Pikl report reveals insurance neglect of Airbnb hosts

UK: A recent report by sharing economy insurance specialist Pikl has detailed the neglect of the insurance needs of around one million short-term letting hosts by the UK’s major insurers.

Focusing on the UK property insurance industry, the report revealed hosts are either being excluded from, compromised by or voided from their existing insurance policies.

The report, entitled “Insurance in the sharing economy – 2019 property focus”, was published by Pikl and is the first in-depth study of its kind on the attitudes of the UK’s major insurance providers towards the sharing economy.

Pikl is the new brand name for Inlet, which has been operating in this sector for over two years. The report uncovered a number of serious issues where short-term letting hosts are being neglected by the industry:

1.        Appropriate cover for short term letting is virtually non-existent

It is not included as standard with any of the insurers who participated in the report.

2.        Many insurers will void or cancel existing policies if a customer is involved in short-term letting

More than a third of insurers (accounting for 39 per cent of UK property GWP) said they would void and then cancel a customer’s policy if the customer declared that they wanted to use their property for short-term letting.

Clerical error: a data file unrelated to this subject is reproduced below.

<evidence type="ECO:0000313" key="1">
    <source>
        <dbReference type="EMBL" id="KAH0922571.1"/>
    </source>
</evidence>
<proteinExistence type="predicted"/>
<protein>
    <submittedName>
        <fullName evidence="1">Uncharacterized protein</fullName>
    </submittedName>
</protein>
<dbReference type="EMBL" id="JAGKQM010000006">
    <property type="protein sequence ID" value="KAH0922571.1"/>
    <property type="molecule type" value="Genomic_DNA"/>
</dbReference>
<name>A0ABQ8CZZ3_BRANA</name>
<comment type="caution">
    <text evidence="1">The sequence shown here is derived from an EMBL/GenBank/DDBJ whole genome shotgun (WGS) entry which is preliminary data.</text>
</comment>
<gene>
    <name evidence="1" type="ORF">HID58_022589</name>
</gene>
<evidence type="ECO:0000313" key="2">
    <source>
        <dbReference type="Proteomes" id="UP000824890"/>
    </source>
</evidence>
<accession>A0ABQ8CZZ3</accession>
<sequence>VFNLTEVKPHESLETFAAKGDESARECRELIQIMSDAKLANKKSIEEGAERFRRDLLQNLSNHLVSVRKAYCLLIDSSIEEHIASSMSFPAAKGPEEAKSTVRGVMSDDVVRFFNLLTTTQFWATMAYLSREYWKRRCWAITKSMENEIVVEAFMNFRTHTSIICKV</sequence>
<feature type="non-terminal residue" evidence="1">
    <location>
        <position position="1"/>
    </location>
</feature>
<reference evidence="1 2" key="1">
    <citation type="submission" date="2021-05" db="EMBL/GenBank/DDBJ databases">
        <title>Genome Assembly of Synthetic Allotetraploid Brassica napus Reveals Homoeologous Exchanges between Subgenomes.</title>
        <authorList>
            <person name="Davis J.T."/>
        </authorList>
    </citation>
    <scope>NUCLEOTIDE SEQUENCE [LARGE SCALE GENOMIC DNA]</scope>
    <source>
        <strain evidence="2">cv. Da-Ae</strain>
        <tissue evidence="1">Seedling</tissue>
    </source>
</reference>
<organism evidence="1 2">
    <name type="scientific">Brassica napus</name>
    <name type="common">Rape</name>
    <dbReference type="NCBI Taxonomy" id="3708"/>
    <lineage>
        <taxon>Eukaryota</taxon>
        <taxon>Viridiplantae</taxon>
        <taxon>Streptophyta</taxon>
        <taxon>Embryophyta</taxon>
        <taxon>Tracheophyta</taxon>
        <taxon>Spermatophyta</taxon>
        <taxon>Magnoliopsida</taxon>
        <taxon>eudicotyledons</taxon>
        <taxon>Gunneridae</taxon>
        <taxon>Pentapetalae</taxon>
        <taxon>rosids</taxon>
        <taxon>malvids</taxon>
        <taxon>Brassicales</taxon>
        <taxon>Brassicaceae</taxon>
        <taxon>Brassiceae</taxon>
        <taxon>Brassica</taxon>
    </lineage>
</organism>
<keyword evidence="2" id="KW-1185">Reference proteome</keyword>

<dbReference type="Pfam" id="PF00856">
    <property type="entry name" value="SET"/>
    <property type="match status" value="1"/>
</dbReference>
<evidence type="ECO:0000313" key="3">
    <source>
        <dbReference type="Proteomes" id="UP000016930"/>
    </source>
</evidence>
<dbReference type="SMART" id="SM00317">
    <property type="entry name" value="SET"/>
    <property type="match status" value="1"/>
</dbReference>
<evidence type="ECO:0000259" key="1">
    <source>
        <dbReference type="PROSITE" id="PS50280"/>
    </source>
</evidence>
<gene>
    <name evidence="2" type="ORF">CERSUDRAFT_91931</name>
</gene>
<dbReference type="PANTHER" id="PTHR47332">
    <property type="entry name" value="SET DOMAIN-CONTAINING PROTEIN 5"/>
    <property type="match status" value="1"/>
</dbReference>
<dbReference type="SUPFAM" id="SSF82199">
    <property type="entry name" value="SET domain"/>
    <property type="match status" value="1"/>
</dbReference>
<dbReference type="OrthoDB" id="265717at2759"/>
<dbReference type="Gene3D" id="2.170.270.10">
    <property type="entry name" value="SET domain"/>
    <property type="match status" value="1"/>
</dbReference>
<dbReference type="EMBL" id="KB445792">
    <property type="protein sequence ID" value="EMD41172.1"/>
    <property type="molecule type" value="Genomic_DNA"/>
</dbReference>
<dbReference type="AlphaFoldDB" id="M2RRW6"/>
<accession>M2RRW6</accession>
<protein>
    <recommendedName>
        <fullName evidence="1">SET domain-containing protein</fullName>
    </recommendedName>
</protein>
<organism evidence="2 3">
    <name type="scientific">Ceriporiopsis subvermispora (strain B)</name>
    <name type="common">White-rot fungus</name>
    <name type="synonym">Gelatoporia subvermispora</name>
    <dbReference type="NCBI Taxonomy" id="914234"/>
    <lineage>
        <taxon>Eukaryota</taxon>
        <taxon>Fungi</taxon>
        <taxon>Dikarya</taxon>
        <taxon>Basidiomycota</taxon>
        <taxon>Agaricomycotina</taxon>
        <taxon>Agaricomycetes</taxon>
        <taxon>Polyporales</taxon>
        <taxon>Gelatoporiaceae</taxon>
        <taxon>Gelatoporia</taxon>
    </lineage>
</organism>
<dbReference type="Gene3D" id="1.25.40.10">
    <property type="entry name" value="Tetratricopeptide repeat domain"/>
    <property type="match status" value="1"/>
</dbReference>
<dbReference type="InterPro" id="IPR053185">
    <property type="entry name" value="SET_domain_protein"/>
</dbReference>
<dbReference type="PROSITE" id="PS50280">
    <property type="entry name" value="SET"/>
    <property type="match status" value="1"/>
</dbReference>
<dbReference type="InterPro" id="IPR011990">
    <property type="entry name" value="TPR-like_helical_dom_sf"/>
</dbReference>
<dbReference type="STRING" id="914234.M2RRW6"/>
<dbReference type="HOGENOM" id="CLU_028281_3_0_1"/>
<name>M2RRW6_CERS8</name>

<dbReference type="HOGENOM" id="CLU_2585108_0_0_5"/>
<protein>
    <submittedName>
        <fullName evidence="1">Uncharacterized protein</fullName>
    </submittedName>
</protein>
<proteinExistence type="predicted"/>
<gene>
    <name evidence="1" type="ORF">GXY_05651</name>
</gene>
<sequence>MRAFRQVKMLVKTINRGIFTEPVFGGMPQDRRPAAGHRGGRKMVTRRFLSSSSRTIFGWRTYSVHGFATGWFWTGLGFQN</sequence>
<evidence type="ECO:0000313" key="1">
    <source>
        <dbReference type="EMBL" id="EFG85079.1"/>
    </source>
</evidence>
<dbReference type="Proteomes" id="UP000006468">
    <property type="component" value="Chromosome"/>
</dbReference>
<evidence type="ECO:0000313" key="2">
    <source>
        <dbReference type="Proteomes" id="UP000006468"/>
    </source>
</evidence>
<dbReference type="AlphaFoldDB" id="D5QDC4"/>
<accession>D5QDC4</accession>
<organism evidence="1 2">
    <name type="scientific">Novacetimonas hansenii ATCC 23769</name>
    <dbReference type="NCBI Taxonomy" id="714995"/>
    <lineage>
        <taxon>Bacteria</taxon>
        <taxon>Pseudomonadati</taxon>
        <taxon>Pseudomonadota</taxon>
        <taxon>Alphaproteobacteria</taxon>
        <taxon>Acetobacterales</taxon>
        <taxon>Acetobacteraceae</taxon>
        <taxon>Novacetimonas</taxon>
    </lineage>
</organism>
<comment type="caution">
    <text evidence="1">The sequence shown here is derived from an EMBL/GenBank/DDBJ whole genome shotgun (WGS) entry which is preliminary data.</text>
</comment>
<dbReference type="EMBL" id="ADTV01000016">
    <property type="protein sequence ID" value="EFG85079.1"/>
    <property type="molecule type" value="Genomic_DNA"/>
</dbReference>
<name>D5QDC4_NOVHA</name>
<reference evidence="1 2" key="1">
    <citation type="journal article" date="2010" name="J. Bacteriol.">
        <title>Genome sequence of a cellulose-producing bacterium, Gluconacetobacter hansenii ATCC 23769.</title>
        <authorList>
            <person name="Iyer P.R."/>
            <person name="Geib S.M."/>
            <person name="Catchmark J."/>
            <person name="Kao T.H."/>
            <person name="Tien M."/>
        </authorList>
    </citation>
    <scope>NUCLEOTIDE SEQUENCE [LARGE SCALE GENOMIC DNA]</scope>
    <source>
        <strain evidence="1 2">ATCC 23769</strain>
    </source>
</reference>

3.        Where cover is available, it is only for a short period and severe exclusions are imposed

Half the insurers (accounting for 54 per cent of UK property GWP) said they would allow cover to remain active (usually for no more than 30 days) but would impose exclusions on their policies in regard to guests of short term letting; most commonly for theft, malicious damage and legal expenses. Other exclusions include accidental damage and legal liability.

4.        Insurers are keeping customers in the dark about their obligations

Insurers are not, as a rule, informing customers that they need to tell them if they are short-term letting. A huge majority of insurers (accounting for 86 per cent of UK property GWP) admitted that they do not take any steps to inform their customers about the need to declare it. In fact, none of the insurers include a question in their question set! However, 100 per cent of insurers said that they expect customers to inform them if they are short-term letting.

5.        Insurers may not pay out on a short term letting related claim, if this activity was only discovered at the point of claim

Most insurers (accounting for 80 per cent of UK property GWP) said they may not pay out on a claim related to short term letting if it was discovered at the point of claim and the customer had not disclosed this information.

6.        Insurers split over landlord cover

Half of the insurers said they would provide cover for landlords who engaged in short-term letting if they were informed by the policyholder but sub-letting by tenants will more than likely lead to a policy cancellation.